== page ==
Even before the price slashing that followed Toshiba's decision to turn off HD-DVD's life support, its players were significantly cheaper than their Blu-ray equivalents. Only the PS3 could be labeled a Blu-ray bargain, but we're finally starting to see some affordable supporters of the winning hi-def format – such as this £200 Samsung.

Of course, that doesn't make the BD-1400 a bargain. For starters, it doesn't support the latest 1.1 Blu-ray specification. That's no disaster if you don't care for bonus extras like picture-in-picture video commentary, but still, it's not a promising sign for a player to be outdated before it even hits the shelves.

Ugly mug

Call us shallow, but the BD-1400 is also quite an odd-looking player. That strange white line running below the standard black finish makes it look a tad cheap, and it feels quite flimsy and lightweight.

But enough of the cheap shots – how does it perform? For the money, very well. The BD-1400 can deliver a wide and vivid colour palette that makes the most of both bright hues and darker tones. It's also classy with fast-paced action, and is capable of delivering even the fastest pans without a hint of motion blur.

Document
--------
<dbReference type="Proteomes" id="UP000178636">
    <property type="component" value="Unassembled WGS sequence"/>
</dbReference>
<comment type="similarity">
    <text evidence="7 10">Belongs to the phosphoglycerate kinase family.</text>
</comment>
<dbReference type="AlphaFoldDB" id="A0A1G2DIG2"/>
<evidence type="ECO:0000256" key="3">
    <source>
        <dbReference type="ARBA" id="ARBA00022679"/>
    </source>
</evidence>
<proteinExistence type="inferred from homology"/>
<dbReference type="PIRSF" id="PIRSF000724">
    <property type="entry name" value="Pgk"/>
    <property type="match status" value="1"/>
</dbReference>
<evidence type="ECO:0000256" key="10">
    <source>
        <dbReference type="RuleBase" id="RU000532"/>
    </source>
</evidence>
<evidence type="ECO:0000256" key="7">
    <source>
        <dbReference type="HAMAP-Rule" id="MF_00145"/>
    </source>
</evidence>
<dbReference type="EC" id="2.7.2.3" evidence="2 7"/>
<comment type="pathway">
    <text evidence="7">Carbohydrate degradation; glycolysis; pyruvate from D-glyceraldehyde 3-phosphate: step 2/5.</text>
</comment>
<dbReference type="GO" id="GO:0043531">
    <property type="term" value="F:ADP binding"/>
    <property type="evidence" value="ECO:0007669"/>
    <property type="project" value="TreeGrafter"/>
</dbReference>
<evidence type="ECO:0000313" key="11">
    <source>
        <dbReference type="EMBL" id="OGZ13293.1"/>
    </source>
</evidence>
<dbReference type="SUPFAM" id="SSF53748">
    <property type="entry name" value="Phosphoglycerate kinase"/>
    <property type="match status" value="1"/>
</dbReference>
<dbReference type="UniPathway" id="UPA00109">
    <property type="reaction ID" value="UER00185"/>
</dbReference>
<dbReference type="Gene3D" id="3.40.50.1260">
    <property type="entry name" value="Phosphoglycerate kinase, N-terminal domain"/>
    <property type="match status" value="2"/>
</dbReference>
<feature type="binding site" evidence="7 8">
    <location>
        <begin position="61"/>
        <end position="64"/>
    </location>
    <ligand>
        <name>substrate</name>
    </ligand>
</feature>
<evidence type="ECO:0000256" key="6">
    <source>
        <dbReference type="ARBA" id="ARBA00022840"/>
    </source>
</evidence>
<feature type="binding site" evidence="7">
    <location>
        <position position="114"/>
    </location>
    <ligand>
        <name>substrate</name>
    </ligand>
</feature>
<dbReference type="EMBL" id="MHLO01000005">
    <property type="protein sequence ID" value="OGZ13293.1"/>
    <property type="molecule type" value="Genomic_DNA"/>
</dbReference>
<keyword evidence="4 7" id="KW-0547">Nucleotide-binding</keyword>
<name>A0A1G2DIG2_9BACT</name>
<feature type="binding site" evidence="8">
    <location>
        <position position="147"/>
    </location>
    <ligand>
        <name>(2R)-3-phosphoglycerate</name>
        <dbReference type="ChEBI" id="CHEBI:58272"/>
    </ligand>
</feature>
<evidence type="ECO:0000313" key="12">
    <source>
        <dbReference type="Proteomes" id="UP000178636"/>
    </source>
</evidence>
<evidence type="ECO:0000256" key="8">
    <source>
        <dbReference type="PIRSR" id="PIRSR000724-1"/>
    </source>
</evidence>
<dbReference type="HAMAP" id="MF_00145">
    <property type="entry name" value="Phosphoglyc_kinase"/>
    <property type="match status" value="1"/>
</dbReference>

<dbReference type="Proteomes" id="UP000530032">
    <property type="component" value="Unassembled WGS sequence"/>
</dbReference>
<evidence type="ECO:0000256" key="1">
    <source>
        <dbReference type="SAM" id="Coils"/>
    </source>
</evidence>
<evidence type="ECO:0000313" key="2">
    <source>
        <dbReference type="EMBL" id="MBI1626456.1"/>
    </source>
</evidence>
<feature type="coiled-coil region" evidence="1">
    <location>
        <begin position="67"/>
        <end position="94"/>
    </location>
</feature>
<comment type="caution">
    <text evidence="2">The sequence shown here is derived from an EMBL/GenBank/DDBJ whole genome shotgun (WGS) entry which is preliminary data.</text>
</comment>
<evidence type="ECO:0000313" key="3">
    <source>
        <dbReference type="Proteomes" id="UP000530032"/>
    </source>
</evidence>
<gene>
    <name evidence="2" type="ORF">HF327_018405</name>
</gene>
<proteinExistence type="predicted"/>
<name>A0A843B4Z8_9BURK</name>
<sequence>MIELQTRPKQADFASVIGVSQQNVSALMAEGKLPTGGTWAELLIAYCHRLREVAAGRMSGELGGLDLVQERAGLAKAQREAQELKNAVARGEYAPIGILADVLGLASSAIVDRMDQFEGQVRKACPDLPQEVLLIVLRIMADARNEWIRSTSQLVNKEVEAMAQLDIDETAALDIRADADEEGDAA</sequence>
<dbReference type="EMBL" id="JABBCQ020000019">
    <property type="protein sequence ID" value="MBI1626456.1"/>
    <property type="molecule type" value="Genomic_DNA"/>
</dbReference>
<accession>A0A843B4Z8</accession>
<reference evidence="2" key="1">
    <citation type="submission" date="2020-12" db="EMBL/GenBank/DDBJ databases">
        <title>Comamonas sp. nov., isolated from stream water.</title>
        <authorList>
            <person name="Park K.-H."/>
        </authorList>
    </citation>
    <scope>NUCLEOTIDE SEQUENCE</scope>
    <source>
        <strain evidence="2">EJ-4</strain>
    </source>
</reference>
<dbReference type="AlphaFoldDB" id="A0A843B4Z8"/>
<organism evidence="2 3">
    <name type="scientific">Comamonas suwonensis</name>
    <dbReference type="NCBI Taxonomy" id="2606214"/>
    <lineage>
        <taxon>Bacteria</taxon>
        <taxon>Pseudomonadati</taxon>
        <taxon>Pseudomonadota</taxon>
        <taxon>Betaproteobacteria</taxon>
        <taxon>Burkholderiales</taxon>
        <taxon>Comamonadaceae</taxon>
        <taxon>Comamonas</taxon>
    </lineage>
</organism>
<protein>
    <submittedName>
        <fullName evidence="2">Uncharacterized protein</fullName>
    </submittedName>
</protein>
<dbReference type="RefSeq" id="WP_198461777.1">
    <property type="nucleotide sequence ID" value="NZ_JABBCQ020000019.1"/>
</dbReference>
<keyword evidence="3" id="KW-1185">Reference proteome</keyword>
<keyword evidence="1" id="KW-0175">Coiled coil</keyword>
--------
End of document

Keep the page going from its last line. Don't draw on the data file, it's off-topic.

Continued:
Not quite the hi-def dream

Delve deeper, though, and this Samsung is unsatisfying compared to the best that Sony and Pioneer has to offer. It lacks detail in the shadows, and jumped occasionally in 24fps mode.

Still, at least there's the comfort of HDMI 1.3A connectivity, which means it's capable of streaming HD audio – including Dolby Digital Plus and Dolby TrueHD – to your AV receiver.

If you're looking for a bargain introduction to Blu-ray, then the BD-1400 is certainly a viable alternative to the PS3 and a good buy at £200. But the truth is that Sony's console and Panasonic's DMP-BD30 both offer considerably better performance for not much more cash.


Stuff says... 

Samsung BD-1400 review

A bona fide Blu-ray bargain – but Sony and Panasonic's machines still trump it for performance-per-pound value